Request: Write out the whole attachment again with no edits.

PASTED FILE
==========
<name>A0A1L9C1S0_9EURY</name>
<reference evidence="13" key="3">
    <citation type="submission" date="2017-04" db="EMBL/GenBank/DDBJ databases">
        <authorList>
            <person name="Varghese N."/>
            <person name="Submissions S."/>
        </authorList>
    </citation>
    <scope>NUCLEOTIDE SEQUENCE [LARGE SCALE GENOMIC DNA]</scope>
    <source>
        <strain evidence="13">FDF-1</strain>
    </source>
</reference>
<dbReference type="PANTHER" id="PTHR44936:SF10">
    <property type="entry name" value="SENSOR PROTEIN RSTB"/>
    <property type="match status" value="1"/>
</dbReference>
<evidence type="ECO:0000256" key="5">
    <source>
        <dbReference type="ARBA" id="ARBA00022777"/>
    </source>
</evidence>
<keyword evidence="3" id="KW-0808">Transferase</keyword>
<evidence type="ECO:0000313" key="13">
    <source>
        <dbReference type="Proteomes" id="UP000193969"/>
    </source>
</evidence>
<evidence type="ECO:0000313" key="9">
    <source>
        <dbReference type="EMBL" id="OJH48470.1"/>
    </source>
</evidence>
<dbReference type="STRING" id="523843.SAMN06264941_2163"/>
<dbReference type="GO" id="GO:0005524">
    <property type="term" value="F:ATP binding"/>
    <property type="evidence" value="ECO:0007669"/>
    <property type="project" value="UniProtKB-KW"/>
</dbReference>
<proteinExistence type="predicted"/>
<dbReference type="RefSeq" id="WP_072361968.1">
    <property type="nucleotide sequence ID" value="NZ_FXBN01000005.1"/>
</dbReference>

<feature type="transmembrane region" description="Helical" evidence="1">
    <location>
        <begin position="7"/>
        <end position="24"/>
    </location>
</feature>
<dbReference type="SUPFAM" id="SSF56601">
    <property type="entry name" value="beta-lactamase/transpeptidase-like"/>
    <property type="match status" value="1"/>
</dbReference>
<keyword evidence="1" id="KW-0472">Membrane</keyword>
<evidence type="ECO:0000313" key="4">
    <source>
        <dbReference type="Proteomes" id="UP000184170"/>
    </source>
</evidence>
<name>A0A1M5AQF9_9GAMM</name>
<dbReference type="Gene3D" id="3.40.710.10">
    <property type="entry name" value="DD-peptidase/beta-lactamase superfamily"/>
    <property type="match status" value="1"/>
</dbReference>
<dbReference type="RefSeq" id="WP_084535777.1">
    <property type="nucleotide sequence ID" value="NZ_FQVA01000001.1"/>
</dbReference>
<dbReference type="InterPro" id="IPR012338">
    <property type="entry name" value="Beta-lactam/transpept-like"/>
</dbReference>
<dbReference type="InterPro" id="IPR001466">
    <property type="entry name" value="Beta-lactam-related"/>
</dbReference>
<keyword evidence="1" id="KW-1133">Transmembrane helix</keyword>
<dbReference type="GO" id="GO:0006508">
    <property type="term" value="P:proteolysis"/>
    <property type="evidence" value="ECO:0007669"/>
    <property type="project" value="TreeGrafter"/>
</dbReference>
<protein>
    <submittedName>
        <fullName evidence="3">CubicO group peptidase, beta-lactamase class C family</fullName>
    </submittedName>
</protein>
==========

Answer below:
<name>A0A1L9C1S0_9EURY</name>
<reference evidence="13" key="3">
    <citation type="submission" date="2017-04" db="EMBL/GenBank/DDBJ databases">
        <authorList>
            <person name="Varghese N."/>
            <person name="Submissions S."/>
        </authorList>
    </citation>
    <scope>NUCLEOTIDE SEQUENCE [LARGE SCALE GENOMIC DNA]</scope>
    <source>
        <strain evidence="13">FDF-1</strain>
    </source>
</reference>
<dbReference type="PANTHER" id="PTHR44936:SF10">
    <property type="entry name" value="SENSOR PROTEIN RSTB"/>
    <property type="match status" value="1"/>
</dbReference>
<evidence type="ECO:0000256" key="5">
    <source>
        <dbReference type="ARBA" id="ARBA00022777"/>
    </source>
</evidence>
<keyword evidence="3" id="KW-0808">Transferase</keyword>
<evidence type="ECO:0000313" key="13">
    <source>
        <dbReference type="Proteomes" id="UP000193969"/>
    </source>
</evidence>
<evidence type="ECO:0000313" key="9">
    <source>
        <dbReference type="EMBL" id="OJH48470.1"/>
    </source>
</evidence>
<dbReference type="STRING" id="523843.SAMN06264941_2163"/>
<dbReference type="GO" id="GO:0005524">
    <property type="term" value="F:ATP binding"/>
    <property type="evidence" value="ECO:0007669"/>
    <property type="project" value="UniProtKB-KW"/>
</dbReference>
<proteinExistence type="predicted"/>
<dbReference type="RefSeq" id="WP_072361968.1">
    <property type="nucleotide sequence ID" value="NZ_FXBN01000005.1"/>
</dbReference>

<feature type="transmembrane region" description="Helical" evidence="1">
    <location>
        <begin position="7"/>
        <end position="24"/>
    </location>
</feature>
<dbReference type="SUPFAM" id="SSF56601">
    <property type="entry name" value="beta-lactamase/transpeptidase-like"/>
    <property type="match status" value="1"/>
</dbReference>
<keyword evidence="1" id="KW-0472">Membrane</keyword>
<evidence type="ECO:0000313" key="4">
    <source>
        <dbReference type="Proteomes" id="UP000184170"/>
    </source>
</evidence>
<name>A0A1M5AQF9_9GAMM</name>
<dbReference type="Gene3D" id="3.40.710.10">
    <property type="entry name" value="DD-peptidase/beta-lactamase superfamily"/>
    <property type="match status" value="1"/>
</dbReference>
<dbReference type="RefSeq" id="WP_084535777.1">
    <property type="nucleotide sequence ID" value="NZ_FQVA01000001.1"/>
</dbReference>
<dbReference type="InterPro" id="IPR012338">
    <property type="entry name" value="Beta-lactam/transpept-like"/>
</dbReference>
<dbReference type="InterPro" id="IPR001466">
    <property type="entry name" value="Beta-lactam-related"/>
</dbReference>
<keyword evidence="1" id="KW-1133">Transmembrane helix</keyword>
<dbReference type="GO" id="GO:0006508">
    <property type="term" value="P:proteolysis"/>
    <property type="evidence" value="ECO:0007669"/>
    <property type="project" value="TreeGrafter"/>
</dbReference>
<protein>
    <submittedName>
        <fullName evidence="3">CubicO group peptidase, beta-lactamase class C family</fullName>
    </submittedName>
</protein>